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|“||The Sudanese government has unleashed African Arabs, called the Janjaweed, to wipe out tribal blacks. The name 'Sudan' ironically, is Arabic, meaning 'land of the blacks.' But the Janjaweed is rewriting that history in blood. Janjaweed, by the way, has a translation, too. It means 'evil on horseback.'||„|
|~ 60 Minutes, "Witnessing Genocide in Sudan"|
In English, the Janjaweed's name means Devils on Horseback. It can also be interpreted as Evil on Horseback.
In Darfur, a western province of Sudan, Muammar Gaddafi supported the creation of the Arab Gathering (Tajammu al-Arabi), which according to Gérard Prunier was "a militantly racist and pan-Arabist organization which stressed the 'Arab' character of the province." The two organizations shared members and a source of support, and the distinction between the two is often ambiguous.
The nearly continuous cross-border raids that resulted greatly contributed to a separate ethnic conflict within Darfur that killed about 9,000 people between 1985 and 1988. The Janjaweed leadership has some background in Gaddafi's mercenaries.
The Janjaweed first appeared in 1988 after Chadian President Hissène Habré, backed by France and the United States, defeated the Libyan army, thereby ending Gaddafi’s territorial designs on Chad. Gaddafi’s Chadian protégé, Acheickh Ibn Omer Saeed, retreated with his partisan forces to Darfur, where they were hosted by Sheikh Musa Hilal, the newly elevated chief of the Rizeigat Arab tribes of north Darfur.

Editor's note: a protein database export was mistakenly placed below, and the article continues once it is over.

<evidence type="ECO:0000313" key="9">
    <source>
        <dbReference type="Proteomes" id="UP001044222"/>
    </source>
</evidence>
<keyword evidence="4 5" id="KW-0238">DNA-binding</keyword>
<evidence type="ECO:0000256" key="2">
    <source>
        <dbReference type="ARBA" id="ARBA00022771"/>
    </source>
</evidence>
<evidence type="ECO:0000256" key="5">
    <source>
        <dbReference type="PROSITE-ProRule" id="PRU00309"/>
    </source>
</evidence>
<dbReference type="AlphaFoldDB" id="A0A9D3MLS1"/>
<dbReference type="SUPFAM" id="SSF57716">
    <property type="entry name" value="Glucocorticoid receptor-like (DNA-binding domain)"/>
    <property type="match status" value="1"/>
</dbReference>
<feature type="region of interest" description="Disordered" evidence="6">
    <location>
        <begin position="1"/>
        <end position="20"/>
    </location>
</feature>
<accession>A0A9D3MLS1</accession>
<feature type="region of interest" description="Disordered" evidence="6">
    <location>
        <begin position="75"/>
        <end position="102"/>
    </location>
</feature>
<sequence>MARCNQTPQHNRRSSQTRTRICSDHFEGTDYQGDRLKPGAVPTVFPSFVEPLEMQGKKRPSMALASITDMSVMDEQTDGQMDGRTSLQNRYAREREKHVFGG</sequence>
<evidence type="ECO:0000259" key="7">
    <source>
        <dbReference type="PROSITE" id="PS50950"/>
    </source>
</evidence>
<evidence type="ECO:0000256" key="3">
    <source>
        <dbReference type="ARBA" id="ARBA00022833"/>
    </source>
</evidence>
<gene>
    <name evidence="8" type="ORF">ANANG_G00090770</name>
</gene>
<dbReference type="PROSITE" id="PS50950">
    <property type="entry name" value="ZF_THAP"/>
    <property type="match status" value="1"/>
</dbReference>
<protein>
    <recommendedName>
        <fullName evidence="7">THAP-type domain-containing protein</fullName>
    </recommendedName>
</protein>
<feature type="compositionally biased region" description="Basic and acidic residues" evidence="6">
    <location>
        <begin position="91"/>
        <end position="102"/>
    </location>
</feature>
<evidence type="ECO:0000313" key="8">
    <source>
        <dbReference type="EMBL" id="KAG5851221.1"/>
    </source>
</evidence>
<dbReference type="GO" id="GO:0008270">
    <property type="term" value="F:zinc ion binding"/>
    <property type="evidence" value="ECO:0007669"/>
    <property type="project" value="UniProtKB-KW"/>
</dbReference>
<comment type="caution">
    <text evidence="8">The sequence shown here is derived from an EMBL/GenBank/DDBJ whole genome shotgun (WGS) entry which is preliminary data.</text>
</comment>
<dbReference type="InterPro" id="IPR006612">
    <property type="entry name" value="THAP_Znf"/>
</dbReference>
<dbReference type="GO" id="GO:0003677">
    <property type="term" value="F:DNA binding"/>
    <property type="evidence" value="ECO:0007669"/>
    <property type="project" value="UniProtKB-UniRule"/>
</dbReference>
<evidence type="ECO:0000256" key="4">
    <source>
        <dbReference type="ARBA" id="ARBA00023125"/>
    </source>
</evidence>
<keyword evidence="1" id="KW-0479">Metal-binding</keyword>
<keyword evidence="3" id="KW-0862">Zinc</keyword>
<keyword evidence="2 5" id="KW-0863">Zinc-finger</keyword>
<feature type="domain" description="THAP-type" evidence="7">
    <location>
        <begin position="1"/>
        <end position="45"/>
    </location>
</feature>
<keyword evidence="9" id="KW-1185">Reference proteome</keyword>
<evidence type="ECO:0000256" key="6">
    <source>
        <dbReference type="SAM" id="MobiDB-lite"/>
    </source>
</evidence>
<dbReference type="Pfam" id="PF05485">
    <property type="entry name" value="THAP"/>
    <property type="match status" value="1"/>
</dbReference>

Hilal’s tribesmen had earlier smuggled Libyan weapons to Ibn Omer’s forces. A French-Chadian incursion destroyed Ibn Omer’s camp, but his weapons remained with his Mahamid hosts.
Throughout the 1990s, the Janjaweed were Arab partisans, tolerated by the Sudan Government, who pursued local agendas of controlling land. The majority of Darfur’s Arabs, the Baggara confederation, began their presence in the war over grazing territory, and remain involved. In 1999-2000, faced with threats of insurgencies in Western and Northern Darfur, Khartoum’s security armed the Janjaweed forces.
When the insurgency escalated in February 2003, spearheaded by the Sudan Liberation Movement/Army, and the Justice and Equality Movement, the Sudanese Government responded by using the Janjaweed as its main counter-insurgency force. Protracting the forces to attack and recover the rebel held areas of Darfur, the Janjaweed conducted a campaign targeting rebels in the region of Darfur.
The U.S. State Department and others in 2004 named leading Janjaweed commanders, including Musa Hilal as suspected genocide criminals. By early 2006, many Janjaweed had been absorbed into the Sudan Armed Forces including the Popular Defense Forces and Border Guards. Meanwhile, the Janjaweed expanded to include some Arab tribes in eastern Darfur, not historically associated with the original Janjaweed. Chadian Arabs were also increasingly active in seeking to reestablish a political base in Chad, as part of the Unified Forces for a Democratic Change (FUC) coalition.
By October 2007, only the United States' government had declared the Janjaweed killings in Darfur to be genocide, since they had killed an estimated 200,000-400,000 civilians over the previous three years.
The UN Security Council called for the Janjaweed to be disarmed. On July 14, 2008, the prosecutor of the International Criminal Court filed genocide charges against Sudanese President Omar al-Bashir, accusing him of masterminding attempts to wipe out African tribes in Darfur with a campaign of murder, rape and deportation using the Janjaweed tribes.
In 2013, a majority of the Janjaweed were formally brought under control of the Sudanese Armed Forces and reorganized into the Rapid Support Forces, under command of Mohamed Hamdan Dagalo. Though the Janjaweed proper continues to exist, their activities have greatly decreased, especially after the arrest and incarceration of their leader Musa Hilal in 2017.
Alongside the RSF, the Janjaweed were major perpetrators of the Khartoum Massacre in 2019.